An Italian, Cerletti, came up with the idea of using a weak electric current to initiate the fit and used it on his first patient in 1938 with striking results. Several psychiatrists started to use ECT and its results were truly remarkable. While it did calm very agitated schizophrenic patients, its most dramatic results were with depressed patients, many of whom made sustained recoveries. If this all sounds a bit barbaric it pays to remember that depressed patients in the 1930s (even in very good mental hospitals) often stayed for years and up to one fifth died during the admission. Initially ECT was given without anaesthetic and clearly was a frightening experience often with complications of small fractures if the fit was very strong, headache, and memory loss. For the last 50 years patients have received a short-acting anaesthetic and a chemical to block the muscle contractions so there is no fit to see and no risk of fractures. Headache and memory loss are still problems but patients don’t recall the actual seizure.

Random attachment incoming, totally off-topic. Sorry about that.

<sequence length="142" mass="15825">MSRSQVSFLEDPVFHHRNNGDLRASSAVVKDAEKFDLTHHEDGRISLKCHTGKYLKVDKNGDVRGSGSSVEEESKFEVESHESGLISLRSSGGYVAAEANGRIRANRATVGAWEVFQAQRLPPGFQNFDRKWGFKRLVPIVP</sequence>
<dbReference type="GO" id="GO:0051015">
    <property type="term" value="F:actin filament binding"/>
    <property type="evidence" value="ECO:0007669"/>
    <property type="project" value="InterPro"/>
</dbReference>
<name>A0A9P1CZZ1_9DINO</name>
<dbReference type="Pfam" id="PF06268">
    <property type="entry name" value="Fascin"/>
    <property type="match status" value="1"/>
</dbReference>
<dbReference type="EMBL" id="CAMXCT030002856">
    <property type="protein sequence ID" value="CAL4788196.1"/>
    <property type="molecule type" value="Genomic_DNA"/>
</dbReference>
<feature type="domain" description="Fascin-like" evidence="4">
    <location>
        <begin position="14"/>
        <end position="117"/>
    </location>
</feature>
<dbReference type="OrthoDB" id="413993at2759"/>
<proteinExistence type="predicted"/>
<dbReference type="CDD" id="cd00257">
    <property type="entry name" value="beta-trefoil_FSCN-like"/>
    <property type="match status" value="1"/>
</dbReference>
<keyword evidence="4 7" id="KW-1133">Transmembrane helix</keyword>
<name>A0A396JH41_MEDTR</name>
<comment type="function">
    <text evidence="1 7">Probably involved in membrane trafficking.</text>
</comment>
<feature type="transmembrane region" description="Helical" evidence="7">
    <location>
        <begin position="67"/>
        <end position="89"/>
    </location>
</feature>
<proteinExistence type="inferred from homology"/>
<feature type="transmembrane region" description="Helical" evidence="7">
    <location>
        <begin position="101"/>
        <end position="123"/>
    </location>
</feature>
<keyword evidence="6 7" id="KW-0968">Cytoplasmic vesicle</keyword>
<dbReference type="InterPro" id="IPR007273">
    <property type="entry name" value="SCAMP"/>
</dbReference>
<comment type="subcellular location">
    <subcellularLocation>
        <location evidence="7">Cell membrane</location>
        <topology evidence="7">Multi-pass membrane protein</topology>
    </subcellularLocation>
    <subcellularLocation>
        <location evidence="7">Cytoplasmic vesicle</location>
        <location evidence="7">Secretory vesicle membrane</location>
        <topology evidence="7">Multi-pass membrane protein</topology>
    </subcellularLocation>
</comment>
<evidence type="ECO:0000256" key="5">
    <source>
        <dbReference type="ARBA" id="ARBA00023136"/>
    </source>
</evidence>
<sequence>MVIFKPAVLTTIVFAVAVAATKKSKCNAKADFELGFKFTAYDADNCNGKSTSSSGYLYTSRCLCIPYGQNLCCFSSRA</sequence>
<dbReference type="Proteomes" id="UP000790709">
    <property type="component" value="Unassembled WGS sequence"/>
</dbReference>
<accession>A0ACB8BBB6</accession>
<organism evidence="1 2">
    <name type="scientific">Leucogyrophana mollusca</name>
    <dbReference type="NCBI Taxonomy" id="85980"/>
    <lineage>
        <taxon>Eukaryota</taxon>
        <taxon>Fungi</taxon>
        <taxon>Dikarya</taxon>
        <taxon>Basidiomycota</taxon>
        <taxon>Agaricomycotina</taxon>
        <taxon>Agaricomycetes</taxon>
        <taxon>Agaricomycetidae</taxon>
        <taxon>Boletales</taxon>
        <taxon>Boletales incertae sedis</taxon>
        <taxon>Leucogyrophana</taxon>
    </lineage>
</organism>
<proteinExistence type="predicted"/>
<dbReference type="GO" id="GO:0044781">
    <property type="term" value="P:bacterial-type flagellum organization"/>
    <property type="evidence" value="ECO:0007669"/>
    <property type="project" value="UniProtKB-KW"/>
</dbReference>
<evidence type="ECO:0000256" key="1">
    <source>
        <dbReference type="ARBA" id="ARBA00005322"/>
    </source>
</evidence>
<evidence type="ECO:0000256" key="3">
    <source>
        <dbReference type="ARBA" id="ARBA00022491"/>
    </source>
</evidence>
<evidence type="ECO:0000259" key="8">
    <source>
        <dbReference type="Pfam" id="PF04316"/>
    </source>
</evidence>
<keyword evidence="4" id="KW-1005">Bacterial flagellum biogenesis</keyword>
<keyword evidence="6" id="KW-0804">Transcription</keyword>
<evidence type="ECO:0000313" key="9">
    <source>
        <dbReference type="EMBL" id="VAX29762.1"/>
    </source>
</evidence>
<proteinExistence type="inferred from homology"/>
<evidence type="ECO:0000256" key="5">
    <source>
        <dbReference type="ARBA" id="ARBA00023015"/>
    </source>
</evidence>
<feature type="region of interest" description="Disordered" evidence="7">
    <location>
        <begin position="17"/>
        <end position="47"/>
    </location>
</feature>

The discovery and durability of ECT is typical of many developments in psychiatry. The idea that started it (that epilepsy protected against schizophrenia) was wrong but the treatment worked, although more in depression than schizophrenia. We still don’t know why it works, but it certainly does. It remains one of the most effective treatments in psychiatry and (despite its wider reputation) the one that most patients who have had it say they would want again.
Mental health legislation
Psychiatry is unique within medicine in being able to compel treatment against a patient’s clearly expressed wishes. Consequently most countries have evolved specific legislation to permit this and to monitor it. The whole of the asylum movement was firmly based in such legislation. The developments in England in the 19th century are easy to follow because it was an early nation-state with centralized government and little scope for regional variation.